From the General Secretary
April 12, 2020

Dear Members and Friends,

I never imagined writing something to you in the midst of a global pandemic in which sheltering in place, spatial distancing, and fear of being infected or infecting others are a constant and oppressive presence. In a framework of safety, we live in a delicate balance between self and community interest. And it is almost unfathomable how quickly our country’s economy has gone from apparently healthy to near devastation with unprecedented unemployment. I am fortunate to be able to work from home, but there are many who cannot work in such safe harbor. And for better or worse, technology, already prevalent, has affixed itself as the prime way to reach across the gaps between us, to help carry on cultural, political, and economic life in an apprehensive time. Some of you may remember the mid-1960s ad line for long distance telephone service: “The next best thing to being there.” The technology has advanced but the accuracy of the adage remains unchanged.

Much has been said about the virus, its origins and causes. I will leave that discussion to others more qualified. Rather, I think it is essential that we see unvarnished what has been laid bare by human suffering and economic illness if we, as anthroposophists, are to be of service to the future. Many are waiting to return to the norm. But Mother Earth is springing to life now, newly unoppressed by the conditions wrought by human beings. In the quiet of few planes, few cars, the muffling of human breath by masks, the animal kingdom can actually be heard—even in the thick of the city. The notion that each of us is an evolving species unto ourselves is made more palpable by isolation. At the same time, never have I been so warmly greeted by my neighbors from the safety of a six-foot-plus distance. Whether you like it or not, are comfortable with it or not, there seems to be the potential for a new social contract in which mutuality and interdependence are activated as a balance to the power of self-interest, at least on a local level. This I can willingly participate in and support. It is amazing how resources and help for those most affected, young and old, front-line health workers, artists and others has emerged even before rescue checks arrive. In a way, threefold principles are at work out of the good sense of what we all sense is right action.

Can this shift from the primacy of self-interest to community-interest be sustained? What would it take to implement a reality driven by the recognition of cultural freedom in harmony with mutuality in the economic sphere and equity in the rights we accord every human being? These questions fit under the heading of: What is possible and what are we willing to do to step outside of comfort and convenience, and into the kind of trust that encompasses the wisdom in the people who have stepped forward as a healing impulse in this time of pandemic. Human illness has highlighted the errors of our ways in how we treat nature and prioritize our resources. The need for physical isolation and the resultant economic upheaval have brought before us the consequences of self-interested capital, over-accumulation, and wealth disparity. Clearly the circumstances are not about whether there is enough money: our government and its banking partners, can create 2 trillion dollars by fiat.* Rather, it is about how we have organized the economy and set our priorities that have placed profit over the value of human livelihood.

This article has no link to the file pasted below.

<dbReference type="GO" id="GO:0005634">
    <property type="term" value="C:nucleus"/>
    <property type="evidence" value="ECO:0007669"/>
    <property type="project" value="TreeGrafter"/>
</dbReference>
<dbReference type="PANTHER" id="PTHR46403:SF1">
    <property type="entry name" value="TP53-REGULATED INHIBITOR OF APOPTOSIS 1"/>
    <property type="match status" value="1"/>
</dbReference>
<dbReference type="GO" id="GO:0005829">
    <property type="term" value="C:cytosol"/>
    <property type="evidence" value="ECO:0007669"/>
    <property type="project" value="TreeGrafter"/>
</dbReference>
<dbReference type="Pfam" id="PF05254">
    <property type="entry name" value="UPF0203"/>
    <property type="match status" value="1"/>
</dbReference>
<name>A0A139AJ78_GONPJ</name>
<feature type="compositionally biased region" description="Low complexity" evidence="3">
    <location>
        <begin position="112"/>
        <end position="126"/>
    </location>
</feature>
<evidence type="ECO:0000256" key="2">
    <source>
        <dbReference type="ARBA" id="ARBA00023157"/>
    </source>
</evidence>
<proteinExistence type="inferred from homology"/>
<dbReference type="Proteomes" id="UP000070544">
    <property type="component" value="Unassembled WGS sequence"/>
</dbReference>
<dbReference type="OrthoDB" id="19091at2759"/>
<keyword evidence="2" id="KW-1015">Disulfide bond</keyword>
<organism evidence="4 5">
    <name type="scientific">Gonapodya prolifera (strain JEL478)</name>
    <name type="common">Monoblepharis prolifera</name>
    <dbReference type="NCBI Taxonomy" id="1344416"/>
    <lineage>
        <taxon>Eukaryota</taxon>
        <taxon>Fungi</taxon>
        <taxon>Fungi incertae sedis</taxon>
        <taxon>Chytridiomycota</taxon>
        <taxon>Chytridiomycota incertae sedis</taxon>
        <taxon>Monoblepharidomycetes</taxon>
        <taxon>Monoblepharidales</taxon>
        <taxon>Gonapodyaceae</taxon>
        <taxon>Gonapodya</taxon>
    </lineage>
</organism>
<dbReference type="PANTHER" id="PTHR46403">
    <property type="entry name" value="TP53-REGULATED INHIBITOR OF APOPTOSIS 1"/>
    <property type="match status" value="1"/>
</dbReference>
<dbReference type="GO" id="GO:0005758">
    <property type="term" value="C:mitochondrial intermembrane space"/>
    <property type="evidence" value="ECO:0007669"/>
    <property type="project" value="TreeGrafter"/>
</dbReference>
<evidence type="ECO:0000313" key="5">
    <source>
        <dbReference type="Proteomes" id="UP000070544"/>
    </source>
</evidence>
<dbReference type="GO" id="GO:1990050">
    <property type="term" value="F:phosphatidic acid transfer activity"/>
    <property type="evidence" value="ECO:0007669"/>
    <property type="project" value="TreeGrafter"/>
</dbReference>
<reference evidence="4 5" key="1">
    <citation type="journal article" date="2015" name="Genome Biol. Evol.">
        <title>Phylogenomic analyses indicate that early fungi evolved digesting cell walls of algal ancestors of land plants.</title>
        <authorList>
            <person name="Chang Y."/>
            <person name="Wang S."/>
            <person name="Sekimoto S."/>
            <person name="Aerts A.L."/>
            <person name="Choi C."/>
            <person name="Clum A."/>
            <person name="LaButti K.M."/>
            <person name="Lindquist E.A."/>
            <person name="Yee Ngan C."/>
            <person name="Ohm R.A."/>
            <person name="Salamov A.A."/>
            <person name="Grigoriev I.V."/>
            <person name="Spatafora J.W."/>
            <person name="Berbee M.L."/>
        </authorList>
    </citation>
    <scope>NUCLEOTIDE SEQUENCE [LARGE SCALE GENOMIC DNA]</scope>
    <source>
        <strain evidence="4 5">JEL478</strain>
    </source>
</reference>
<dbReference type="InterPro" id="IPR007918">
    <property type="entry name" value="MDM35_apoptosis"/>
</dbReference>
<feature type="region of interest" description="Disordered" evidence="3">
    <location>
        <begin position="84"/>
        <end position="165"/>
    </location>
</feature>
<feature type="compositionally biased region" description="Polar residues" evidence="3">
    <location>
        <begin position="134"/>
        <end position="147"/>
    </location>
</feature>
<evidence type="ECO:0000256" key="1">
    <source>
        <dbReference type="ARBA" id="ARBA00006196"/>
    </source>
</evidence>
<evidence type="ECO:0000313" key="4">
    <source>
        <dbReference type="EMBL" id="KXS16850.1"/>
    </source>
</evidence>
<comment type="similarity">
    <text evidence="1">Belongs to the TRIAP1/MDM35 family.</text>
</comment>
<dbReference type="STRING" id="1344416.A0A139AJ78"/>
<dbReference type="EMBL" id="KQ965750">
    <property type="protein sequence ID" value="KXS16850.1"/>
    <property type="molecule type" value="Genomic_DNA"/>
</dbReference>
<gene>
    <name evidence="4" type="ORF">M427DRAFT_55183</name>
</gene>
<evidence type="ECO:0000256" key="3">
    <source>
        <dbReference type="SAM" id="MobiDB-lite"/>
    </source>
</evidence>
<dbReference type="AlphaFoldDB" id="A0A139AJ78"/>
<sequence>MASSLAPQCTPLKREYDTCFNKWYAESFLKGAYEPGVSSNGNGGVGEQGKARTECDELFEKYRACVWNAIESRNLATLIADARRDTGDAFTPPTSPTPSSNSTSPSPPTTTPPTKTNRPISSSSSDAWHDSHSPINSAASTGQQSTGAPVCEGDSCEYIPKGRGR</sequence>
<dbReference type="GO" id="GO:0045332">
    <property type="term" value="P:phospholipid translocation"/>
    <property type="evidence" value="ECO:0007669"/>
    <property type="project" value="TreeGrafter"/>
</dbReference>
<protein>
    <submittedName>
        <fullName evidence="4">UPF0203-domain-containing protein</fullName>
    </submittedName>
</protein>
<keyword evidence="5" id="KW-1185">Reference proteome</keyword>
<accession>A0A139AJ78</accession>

We really do not know what members’ and friends’ circumstances are, but we hope that each of you is making the best of it. Much has been asked of each of us, and much has been shown to us about ourselves and our communities. For me personally, and I know this is true of others as I have heard it on internet platforms, this level of global suffering is a lot to bear.

In light of current reality, and wanting to take at least some modest action, the Council of the Anthroposophical Society in the US is in support of the Leadership Team’s recommendation to forgo our usual spring fundraising appeal. Instead of asking for support for the Society, we encourage you to make sure your own needs are met first and then respond as you can to local needs from the safety of your shelter. It is extraordinary what creativity lives in our movement—who would have imagined therapeutic eurythmy online? If you work in the front lines of healthcare or essential services, please do so as safely as possible and know that it is needed and deeply appreciated. None of this was in anyone’s plans, but how we meet the moment inwardly and outwardly is planting the seeds of future destiny. What follows is a verse from Rudolf Steiner that I have found a helpful reminder of how important it is to hold a vision of the future and the healing impulse we can bring to it even in the face of what might feel exhausting.

To us it is given
At no stage ever to rest.
They live and they strive the active
Human Beings from life unto life
As plants grow from springtime
To springtime—ever aloft,
Through error upward to truth,
Through fetters upward to freedom,
Through illness and death
Upward to beauty, to health and life.

Rudolf Steiner

(From Truth-Wrought-Words and Other Verses, p. 17)

Wishing you a healing and peaceful Eastertide,

John Bloom
General Secretary

*  By way of understanding scale: 2 trillion seconds = 634 centuries.


2 Comments

  1. Carolyn Kraw on June 3, 2020 at 12:59 pm

    Thank you John this really helps and inspires.

  2. frank shulman on June 6, 2020 at 1:30 pm

    I have a daughter in Camphill. As a part of the movement ,I am grateful for the Steiner movement and for the philosophy which drives it.

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